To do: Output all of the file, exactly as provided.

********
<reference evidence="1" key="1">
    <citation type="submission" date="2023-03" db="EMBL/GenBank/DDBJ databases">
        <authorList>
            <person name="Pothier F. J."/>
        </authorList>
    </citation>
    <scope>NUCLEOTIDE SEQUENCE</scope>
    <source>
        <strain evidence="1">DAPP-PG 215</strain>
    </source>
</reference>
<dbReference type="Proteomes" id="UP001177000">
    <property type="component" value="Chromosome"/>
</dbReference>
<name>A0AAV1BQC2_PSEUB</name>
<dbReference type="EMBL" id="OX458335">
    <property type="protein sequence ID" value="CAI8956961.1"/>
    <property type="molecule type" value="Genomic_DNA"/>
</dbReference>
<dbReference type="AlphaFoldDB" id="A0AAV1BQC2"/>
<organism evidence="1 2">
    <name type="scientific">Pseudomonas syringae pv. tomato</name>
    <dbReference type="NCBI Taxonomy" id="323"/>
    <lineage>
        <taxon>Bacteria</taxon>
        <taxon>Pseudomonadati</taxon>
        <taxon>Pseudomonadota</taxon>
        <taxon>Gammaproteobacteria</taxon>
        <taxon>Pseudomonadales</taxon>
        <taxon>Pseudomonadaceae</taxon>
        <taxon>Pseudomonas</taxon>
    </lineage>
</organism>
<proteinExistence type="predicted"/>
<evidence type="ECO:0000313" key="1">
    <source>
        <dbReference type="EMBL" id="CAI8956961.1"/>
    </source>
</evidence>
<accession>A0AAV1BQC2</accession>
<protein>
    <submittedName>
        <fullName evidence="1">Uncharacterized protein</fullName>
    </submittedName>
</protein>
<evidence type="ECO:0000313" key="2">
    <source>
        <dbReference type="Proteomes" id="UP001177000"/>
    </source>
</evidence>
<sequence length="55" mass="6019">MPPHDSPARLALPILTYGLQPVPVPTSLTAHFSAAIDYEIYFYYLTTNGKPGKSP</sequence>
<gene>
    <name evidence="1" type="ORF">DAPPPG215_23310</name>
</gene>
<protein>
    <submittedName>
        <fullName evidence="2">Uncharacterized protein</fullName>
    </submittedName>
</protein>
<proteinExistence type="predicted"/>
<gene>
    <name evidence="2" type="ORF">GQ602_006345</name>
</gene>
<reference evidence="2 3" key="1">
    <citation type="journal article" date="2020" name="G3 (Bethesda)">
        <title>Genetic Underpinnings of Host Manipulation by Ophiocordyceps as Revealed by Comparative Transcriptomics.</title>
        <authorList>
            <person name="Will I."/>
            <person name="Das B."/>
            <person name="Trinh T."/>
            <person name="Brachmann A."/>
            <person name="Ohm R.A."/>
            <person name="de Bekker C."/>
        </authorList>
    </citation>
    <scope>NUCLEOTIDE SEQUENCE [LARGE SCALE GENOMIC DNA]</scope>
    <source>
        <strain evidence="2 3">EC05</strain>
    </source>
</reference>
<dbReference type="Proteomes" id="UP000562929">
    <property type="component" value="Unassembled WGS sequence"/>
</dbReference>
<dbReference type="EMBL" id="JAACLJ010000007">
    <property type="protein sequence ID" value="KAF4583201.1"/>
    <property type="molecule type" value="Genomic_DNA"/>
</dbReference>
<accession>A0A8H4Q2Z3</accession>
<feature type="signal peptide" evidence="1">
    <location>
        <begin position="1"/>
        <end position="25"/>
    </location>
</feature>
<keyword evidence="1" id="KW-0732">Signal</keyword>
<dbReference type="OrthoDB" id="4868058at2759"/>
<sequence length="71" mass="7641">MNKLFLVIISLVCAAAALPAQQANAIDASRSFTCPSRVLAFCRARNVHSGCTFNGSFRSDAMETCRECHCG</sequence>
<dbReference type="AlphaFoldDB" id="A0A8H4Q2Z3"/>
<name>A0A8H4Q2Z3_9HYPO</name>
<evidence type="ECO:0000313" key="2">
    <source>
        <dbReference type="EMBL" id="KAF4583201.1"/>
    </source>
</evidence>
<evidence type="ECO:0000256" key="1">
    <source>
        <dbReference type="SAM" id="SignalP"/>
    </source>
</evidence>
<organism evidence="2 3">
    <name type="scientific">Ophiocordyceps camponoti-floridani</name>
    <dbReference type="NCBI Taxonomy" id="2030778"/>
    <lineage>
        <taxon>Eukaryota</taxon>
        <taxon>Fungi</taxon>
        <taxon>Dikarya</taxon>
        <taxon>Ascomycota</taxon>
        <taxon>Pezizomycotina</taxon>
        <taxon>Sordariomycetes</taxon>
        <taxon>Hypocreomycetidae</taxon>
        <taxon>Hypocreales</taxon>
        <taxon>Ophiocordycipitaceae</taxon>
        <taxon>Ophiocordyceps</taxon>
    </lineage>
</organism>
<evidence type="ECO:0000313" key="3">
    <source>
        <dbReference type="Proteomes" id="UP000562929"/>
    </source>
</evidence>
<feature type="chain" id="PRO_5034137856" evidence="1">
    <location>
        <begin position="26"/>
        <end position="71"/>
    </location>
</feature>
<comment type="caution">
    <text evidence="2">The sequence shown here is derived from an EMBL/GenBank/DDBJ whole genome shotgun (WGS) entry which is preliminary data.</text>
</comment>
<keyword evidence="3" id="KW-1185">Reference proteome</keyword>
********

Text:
<reference evidence="1" key="1">
    <citation type="submission" date="2023-03" db="EMBL/GenBank/DDBJ databases">
        <authorList>
            <person name="Pothier F. J."/>
        </authorList>
    </citation>
    <scope>NUCLEOTIDE SEQUENCE</scope>
    <source>
        <strain evidence="1">DAPP-PG 215</strain>
    </source>
</reference>
<dbReference type="Proteomes" id="UP001177000">
    <property type="component" value="Chromosome"/>
</dbReference>
<name>A0AAV1BQC2_PSEUB</name>
<dbReference type="EMBL" id="OX458335">
    <property type="protein sequence ID" value="CAI8956961.1"/>
    <property type="molecule type" value="Genomic_DNA"/>
</dbReference>
<dbReference type="AlphaFoldDB" id="A0AAV1BQC2"/>
<organism evidence="1 2">
    <name type="scientific">Pseudomonas syringae pv. tomato</name>
    <dbReference type="NCBI Taxonomy" id="323"/>
    <lineage>
        <taxon>Bacteria</taxon>
        <taxon>Pseudomonadati</taxon>
        <taxon>Pseudomonadota</taxon>
        <taxon>Gammaproteobacteria</taxon>
        <taxon>Pseudomonadales</taxon>
        <taxon>Pseudomonadaceae</taxon>
        <taxon>Pseudomonas</taxon>
    </lineage>
</organism>
<proteinExistence type="predicted"/>
<evidence type="ECO:0000313" key="1">
    <source>
        <dbReference type="EMBL" id="CAI8956961.1"/>
    </source>
</evidence>
<accession>A0AAV1BQC2</accession>
<protein>
    <submittedName>
        <fullName evidence="1">Uncharacterized protein</fullName>
    </submittedName>
</protein>
<evidence type="ECO:0000313" key="2">
    <source>
        <dbReference type="Proteomes" id="UP001177000"/>
    </source>
</evidence>
<sequence length="55" mass="6019">MPPHDSPARLALPILTYGLQPVPVPTSLTAHFSAAIDYEIYFYYLTTNGKPGKSP</sequence>
<gene>
    <name evidence="1" type="ORF">DAPPPG215_23310</name>
</gene>
<protein>
    <submittedName>
        <fullName evidence="2">Uncharacterized protein</fullName>
    </submittedName>
</protein>
<proteinExistence type="predicted"/>
<gene>
    <name evidence="2" type="ORF">GQ602_006345</name>
</gene>
<reference evidence="2 3" key="1">
    <citation type="journal article" date="2020" name="G3 (Bethesda)">
        <title>Genetic Underpinnings of Host Manipulation by Ophiocordyceps as Revealed by Comparative Transcriptomics.</title>
        <authorList>
            <person name="Will I."/>
            <person name="Das B."/>
            <person name="Trinh T."/>
            <person name="Brachmann A."/>
            <person name="Ohm R.A."/>
            <person name="de Bekker C."/>
        </authorList>
    </citation>
    <scope>NUCLEOTIDE SEQUENCE [LARGE SCALE GENOMIC DNA]</scope>
    <source>
        <strain evidence="2 3">EC05</strain>
    </source>
</reference>
<dbReference type="Proteomes" id="UP000562929">
    <property type="component" value="Unassembled WGS sequence"/>
</dbReference>
<dbReference type="EMBL" id="JAACLJ010000007">
    <property type="protein sequence ID" value="KAF4583201.1"/>
    <property type="molecule type" value="Genomic_DNA"/>
</dbReference>
<accession>A0A8H4Q2Z3</accession>
<feature type="signal peptide" evidence="1">
    <location>
        <begin position="1"/>
        <end position="25"/>
    </location>
</feature>
<keyword evidence="1" id="KW-0732">Signal</keyword>
<dbReference type="OrthoDB" id="4868058at2759"/>
<sequence length="71" mass="7641">MNKLFLVIISLVCAAAALPAQQANAIDASRSFTCPSRVLAFCRARNVHSGCTFNGSFRSDAMETCRECHCG</sequence>
<dbReference type="AlphaFoldDB" id="A0A8H4Q2Z3"/>
<name>A0A8H4Q2Z3_9HYPO</name>
<evidence type="ECO:0000313" key="2">
    <source>
        <dbReference type="EMBL" id="KAF4583201.1"/>
    </source>
</evidence>
<evidence type="ECO:0000256" key="1">
    <source>
        <dbReference type="SAM" id="SignalP"/>
    </source>
</evidence>
<organism evidence="2 3">
    <name type="scientific">Ophiocordyceps camponoti-floridani</name>
    <dbReference type="NCBI Taxonomy" id="2030778"/>
    <lineage>
        <taxon>Eukaryota</taxon>
        <taxon>Fungi</taxon>
        <taxon>Dikarya</taxon>
        <taxon>Ascomycota</taxon>
        <taxon>Pezizomycotina</taxon>
        <taxon>Sordariomycetes</taxon>
        <taxon>Hypocreomycetidae</taxon>
        <taxon>Hypocreales</taxon>
        <taxon>Ophiocordycipitaceae</taxon>
        <taxon>Ophiocordyceps</taxon>
    </lineage>
</organism>
<evidence type="ECO:0000313" key="3">
    <source>
        <dbReference type="Proteomes" id="UP000562929"/>
    </source>
</evidence>
<feature type="chain" id="PRO_5034137856" evidence="1">
    <location>
        <begin position="26"/>
        <end position="71"/>
    </location>
</feature>
<comment type="caution">
    <text evidence="2">The sequence shown here is derived from an EMBL/GenBank/DDBJ whole genome shotgun (WGS) entry which is preliminary data.</text>
</comment>
<keyword evidence="3" id="KW-1185">Reference proteome</keyword>